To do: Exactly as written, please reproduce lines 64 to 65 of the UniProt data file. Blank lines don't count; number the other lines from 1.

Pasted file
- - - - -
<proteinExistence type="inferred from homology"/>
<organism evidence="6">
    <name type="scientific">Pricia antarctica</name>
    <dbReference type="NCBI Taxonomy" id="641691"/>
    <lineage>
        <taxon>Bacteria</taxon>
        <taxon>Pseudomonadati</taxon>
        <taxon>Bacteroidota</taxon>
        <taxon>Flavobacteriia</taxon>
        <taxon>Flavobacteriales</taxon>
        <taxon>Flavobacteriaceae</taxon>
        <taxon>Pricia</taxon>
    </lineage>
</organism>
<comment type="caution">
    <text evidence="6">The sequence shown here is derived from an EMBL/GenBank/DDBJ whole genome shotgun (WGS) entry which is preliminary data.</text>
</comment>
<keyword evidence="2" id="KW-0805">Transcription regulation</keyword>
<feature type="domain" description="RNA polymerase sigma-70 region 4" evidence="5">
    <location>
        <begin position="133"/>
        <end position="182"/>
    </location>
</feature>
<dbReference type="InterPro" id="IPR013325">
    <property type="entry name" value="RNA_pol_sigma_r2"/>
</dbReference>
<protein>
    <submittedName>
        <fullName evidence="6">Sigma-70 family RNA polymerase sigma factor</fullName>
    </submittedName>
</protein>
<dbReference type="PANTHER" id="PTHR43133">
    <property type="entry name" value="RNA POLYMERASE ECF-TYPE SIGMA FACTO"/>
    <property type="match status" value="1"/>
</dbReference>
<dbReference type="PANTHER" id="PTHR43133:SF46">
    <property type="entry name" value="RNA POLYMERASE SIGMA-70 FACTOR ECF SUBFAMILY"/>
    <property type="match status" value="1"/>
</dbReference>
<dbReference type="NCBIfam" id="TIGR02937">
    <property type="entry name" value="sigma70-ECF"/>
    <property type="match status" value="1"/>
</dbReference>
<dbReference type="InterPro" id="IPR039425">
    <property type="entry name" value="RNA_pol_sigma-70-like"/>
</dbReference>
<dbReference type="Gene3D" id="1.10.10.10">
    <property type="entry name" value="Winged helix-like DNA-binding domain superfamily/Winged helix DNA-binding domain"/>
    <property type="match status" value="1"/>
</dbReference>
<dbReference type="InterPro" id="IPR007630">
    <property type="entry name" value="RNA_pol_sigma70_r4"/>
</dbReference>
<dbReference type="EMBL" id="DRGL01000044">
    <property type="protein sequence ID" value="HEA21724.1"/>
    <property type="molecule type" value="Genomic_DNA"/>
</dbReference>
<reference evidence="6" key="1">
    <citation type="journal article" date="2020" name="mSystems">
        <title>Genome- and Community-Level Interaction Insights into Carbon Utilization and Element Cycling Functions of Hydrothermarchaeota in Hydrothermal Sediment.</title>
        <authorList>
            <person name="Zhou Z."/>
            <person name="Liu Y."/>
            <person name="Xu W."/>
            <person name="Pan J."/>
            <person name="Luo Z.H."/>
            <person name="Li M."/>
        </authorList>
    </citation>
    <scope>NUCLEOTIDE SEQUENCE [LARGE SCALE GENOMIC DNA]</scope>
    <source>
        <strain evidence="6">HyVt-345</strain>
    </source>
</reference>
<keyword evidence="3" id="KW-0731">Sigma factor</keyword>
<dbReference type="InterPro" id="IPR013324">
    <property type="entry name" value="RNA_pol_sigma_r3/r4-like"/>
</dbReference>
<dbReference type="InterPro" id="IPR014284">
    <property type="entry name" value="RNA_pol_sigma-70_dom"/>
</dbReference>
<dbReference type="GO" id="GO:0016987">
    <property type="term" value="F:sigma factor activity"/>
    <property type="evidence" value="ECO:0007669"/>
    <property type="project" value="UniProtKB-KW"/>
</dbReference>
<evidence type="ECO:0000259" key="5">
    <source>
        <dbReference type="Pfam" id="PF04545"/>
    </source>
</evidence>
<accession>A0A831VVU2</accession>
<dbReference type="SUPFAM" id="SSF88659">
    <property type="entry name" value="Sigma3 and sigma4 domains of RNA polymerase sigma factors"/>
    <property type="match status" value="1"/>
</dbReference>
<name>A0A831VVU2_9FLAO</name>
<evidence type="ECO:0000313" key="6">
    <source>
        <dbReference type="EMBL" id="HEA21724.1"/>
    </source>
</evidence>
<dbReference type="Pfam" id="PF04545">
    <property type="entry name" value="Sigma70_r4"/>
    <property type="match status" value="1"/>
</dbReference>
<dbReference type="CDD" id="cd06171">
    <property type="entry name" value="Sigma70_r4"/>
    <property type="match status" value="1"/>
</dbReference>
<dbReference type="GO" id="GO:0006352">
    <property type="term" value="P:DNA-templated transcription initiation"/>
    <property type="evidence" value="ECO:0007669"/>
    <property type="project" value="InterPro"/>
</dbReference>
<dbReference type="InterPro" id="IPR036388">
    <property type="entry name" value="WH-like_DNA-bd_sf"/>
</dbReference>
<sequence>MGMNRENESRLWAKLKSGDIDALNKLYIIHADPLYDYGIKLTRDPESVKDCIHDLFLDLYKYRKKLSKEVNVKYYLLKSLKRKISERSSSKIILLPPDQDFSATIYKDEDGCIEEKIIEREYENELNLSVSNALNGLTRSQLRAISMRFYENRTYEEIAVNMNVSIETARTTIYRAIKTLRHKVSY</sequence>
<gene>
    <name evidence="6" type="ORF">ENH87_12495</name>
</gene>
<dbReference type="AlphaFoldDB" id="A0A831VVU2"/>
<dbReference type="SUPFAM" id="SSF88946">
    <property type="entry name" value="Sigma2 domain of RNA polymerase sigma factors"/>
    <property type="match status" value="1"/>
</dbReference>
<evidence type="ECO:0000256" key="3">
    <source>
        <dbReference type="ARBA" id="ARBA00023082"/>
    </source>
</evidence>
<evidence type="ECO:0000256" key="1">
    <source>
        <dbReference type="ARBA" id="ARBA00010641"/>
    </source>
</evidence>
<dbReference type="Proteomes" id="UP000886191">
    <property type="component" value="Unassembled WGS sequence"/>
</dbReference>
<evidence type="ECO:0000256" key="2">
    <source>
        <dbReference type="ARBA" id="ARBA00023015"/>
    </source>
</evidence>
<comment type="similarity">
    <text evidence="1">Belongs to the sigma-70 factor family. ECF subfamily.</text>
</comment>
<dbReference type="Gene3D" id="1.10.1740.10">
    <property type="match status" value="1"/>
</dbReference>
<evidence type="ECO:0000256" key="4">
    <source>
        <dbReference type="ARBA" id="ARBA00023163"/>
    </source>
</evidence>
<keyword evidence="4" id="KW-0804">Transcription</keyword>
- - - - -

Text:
            <person name="Liu Y."/>
            <person name="Xu W."/>